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The King called WHY!

According to a quick google search “OK” is the most spoken word on the planet. Not surprising as it’s a word that is familiar in many languages. But I am very sure that it is not the most important word in the world and for us as coaches, trying to enhance and direct learning it is far too general to rank in our top 10.

For me WHY is the king of everything. Some people teach like HOW or WHAT are the real royalty, the most important, after all midtown 1knowledge is power right? Actually I want to throw WHY in your direction and ask you to think about it.

Reason and context drive our lives, WHY sets the reason for starting a task, for working at a task and for striving for excellence. At 13 years old I picked up a tennis racket for the first time, my reasons included cross training for my then first sport of basketball, enjoying the combative nature of tennis and a rather attractive girl who played at the club, but that is another story. I learned fast thanks to the Bjorn Borg Guide to Tennis, but mostly because I wanted to reach the goals of playing for the first team, beating several of my more sporty friends who’s aptitudes lay in football (soccer) or cricket (a weird sport-like activity played by an even stranger group than the tennis playing public) and of course being competent.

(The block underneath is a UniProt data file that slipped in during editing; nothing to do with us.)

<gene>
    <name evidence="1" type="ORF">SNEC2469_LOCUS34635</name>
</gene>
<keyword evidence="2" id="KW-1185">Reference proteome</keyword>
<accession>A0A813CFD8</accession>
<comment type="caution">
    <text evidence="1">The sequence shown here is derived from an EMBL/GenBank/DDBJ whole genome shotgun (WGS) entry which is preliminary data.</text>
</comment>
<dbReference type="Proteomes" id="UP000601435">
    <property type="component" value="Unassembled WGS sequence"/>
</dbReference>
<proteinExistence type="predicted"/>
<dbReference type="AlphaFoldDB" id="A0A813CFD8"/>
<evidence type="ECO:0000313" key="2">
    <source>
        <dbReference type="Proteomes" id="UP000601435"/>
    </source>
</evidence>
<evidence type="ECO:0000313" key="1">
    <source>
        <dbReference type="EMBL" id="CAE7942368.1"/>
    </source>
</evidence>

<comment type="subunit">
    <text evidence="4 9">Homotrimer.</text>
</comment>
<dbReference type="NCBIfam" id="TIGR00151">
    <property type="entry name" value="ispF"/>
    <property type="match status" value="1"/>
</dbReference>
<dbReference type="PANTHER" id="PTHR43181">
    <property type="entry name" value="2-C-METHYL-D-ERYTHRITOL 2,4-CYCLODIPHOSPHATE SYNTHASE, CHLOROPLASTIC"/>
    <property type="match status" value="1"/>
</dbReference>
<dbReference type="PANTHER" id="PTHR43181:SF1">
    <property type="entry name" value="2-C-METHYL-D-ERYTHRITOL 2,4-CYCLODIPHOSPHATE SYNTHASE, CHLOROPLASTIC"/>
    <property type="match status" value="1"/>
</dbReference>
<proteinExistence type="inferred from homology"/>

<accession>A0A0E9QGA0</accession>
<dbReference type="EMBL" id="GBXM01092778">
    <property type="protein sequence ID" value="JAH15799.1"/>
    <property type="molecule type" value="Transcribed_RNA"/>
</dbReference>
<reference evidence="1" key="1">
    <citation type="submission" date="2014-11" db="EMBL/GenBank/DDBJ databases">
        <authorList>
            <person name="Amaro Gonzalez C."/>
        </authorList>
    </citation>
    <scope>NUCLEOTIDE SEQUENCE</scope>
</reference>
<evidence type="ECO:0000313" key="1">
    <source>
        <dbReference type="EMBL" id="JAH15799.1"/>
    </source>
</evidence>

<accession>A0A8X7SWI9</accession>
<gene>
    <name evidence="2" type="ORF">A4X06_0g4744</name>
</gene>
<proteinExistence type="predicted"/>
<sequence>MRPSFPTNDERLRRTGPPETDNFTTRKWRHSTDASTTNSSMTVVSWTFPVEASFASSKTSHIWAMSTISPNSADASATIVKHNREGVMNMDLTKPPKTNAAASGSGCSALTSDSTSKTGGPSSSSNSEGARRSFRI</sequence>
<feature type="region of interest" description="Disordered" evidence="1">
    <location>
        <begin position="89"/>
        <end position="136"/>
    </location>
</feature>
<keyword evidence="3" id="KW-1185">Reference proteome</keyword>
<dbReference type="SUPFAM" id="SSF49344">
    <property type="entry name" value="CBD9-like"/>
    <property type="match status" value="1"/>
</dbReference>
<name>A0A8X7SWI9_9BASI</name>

The WHAT and HOW were simply the map, the WHY was the reason I hit thousands of balls against the side of the house. Now fast forward thirty three years and WHY is even more the king than I ever realized at the time. It’s the first question we must ask ourselves as coaches. Why would this young player want to learn this? It is rarely because “I said they must!”, instead we need to create situations and the rewards that motivate a player.
I am always perplexed by the 10 years and 10 thousand hours concept, the 3000 repetitions idea that gets thrown around, because at the heart of all learning is the reason, the WHY! I have seen kids learn a skill in 5 minutes while others labored for months listening to the coach barking commands. At the heart of progress is motivation and at the heart of motivation is WHY!

Your mission, should you choose to accept it, is to really find a way to get kids to understand the benefits of the skills that you want to teach them. To get them to open the door to learning and say come in coach and help me with this, not stand on the other side of the door banging and shouting to let you in because you are the coach and you know your stuff.

WHY can be very different from child to child, with age, gender and tennis orientation all making up part of the motivation recipe, so it is not always easy to find, but without it learning can be slowed to a crawl and frustration can set in for everyone, player, coach parent and friends.

When it comes to learning sometimes just need to understand that it is not what you know but why this kid in front of you would want to learn it! Long live WHY!

Mike Barrell, CEO evolve9.com

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